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  • Writer's pictureSuzanne Biollo

Hybrid working - the heart of smart working arrangements

Updated: Apr 4, 2023

In the wake of a global wave of enforced remote working, we’re working with employers and their teams to sense-check and streamline the arrangements adopted during the pandemic.

What's in a name?

Is the term ‘remote working’ outdated? ‘Yes’, according to Matt Hancocks, Senior Director Analyst at Gartner, who argues here that,

‘as enterprises normalise working from home, concepts like distributed workplace, hybrid workforce, flexible work and work from anywhere are much more apt for the current environment.’

We tend to agree, so we’ve adopted ‘hybrid working’ to describe the tailored, flexible, fit-for-purpose suite of working arrangements we believe will help future-proof your business.

Post pandemic preferences

Let’s start with what people want. Turns out that’s varied and complex. The pandemic triggered a huge shift in how many of us think and feel about work. Quantifying, let alone qualifying the shift, has generated loads of research. And (no surprises here) results vary according to age, family and personal needs, geographic location, level of experience, personality, confidence and career stage.

Broadly though, aggregate results suggest that around 35% of people would ideally like to either work virtually or mostly virtually; 45% prefer a mix of in-office and virtual; and 20% prefer to work mostly or completely in the office. In short, hybrid working rules!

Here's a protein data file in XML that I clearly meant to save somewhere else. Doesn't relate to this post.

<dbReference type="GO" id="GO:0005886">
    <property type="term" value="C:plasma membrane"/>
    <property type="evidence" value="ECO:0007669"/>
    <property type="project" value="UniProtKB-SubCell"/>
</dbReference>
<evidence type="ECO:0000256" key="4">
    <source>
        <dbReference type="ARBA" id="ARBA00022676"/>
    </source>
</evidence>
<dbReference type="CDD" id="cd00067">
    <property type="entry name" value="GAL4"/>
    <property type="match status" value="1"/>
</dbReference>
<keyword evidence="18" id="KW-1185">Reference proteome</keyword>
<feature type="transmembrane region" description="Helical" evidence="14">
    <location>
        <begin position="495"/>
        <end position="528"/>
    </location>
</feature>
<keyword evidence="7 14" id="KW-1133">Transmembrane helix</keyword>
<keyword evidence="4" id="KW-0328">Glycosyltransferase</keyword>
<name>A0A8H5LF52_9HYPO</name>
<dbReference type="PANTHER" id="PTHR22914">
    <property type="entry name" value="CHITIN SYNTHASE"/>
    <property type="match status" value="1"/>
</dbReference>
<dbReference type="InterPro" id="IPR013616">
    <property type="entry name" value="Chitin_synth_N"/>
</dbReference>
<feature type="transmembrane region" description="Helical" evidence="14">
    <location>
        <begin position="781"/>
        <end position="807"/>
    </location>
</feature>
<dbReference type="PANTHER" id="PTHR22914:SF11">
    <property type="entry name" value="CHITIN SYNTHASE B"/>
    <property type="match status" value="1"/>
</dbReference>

High-profile hybrid work resisters

Despite widely expressed employee preferences for remote or hybrid working, many global companies and large bureaucracies have issued edicts demanding a wholesale return to the office.

Elon Musk, CEO of Twitter and Tesla, triggered a wave of sackings and resignations by famously tweeting, ‘if you don't show up, we will assume you have resigned’.

Musk’s executives now receive weekly attendance and absenteeism reports.

Apple CEO Tim Cook met fierce resistance to a return to the office policy ‘insisting that ‘in-person collaboration is essential for the company’.

Tim Cook argued, ‘we make product, and you have to hold product. You collaborate with one another because we believe that one plus one equals three.’ Cook’s arguments mirror Elon Musk's, and while they’re highly contentious, they highlight issues and perceptions around hybrid working in ‘product-driven’ enterprises.

Musk and Cook’s return to office mandates and the contrasting stances taken by other global companies, including Facebook and Amazon, are neatly summarised in this short article from

The pros

A September 2022 Gallup survey of 8090 employees engaged in hybrid work reported the top five advantages as:

  • Improved work-life balance

  • More efficient use of time

  • Control over work hours and work location

  • Burnout mitigation

  • Higher productivity.

According to our clients’ employees, the benefits also include:

  • Access to a wider pool of positions in various locations

  • Reduced personal costs such as travel, business attire, childcare and lunch expenses.

According to our clients, the key business advantages in a tight labour market include:

  • Access to a broader talent pool by hiring across geographies

  • Being able to brand as an employer of choice

  • Improved employee productivity.

  • Reduced costs.

Notably, in the Gallup survey, some hybrid work pluses ( e.g., relations with co-workers and development opportunities) also registered as challenges for some participants. These divergent results suggest that successful hybrid working depends on many things, including personality type, personal circumstances, access to resources, and the demands of different roles. More on this in a minute.

The pinch points

‘Complexity and communication issues’ were recurring themes in employer feedback on the downside of managing a hybrid workforce. Specifically, employers, our clients included, reported: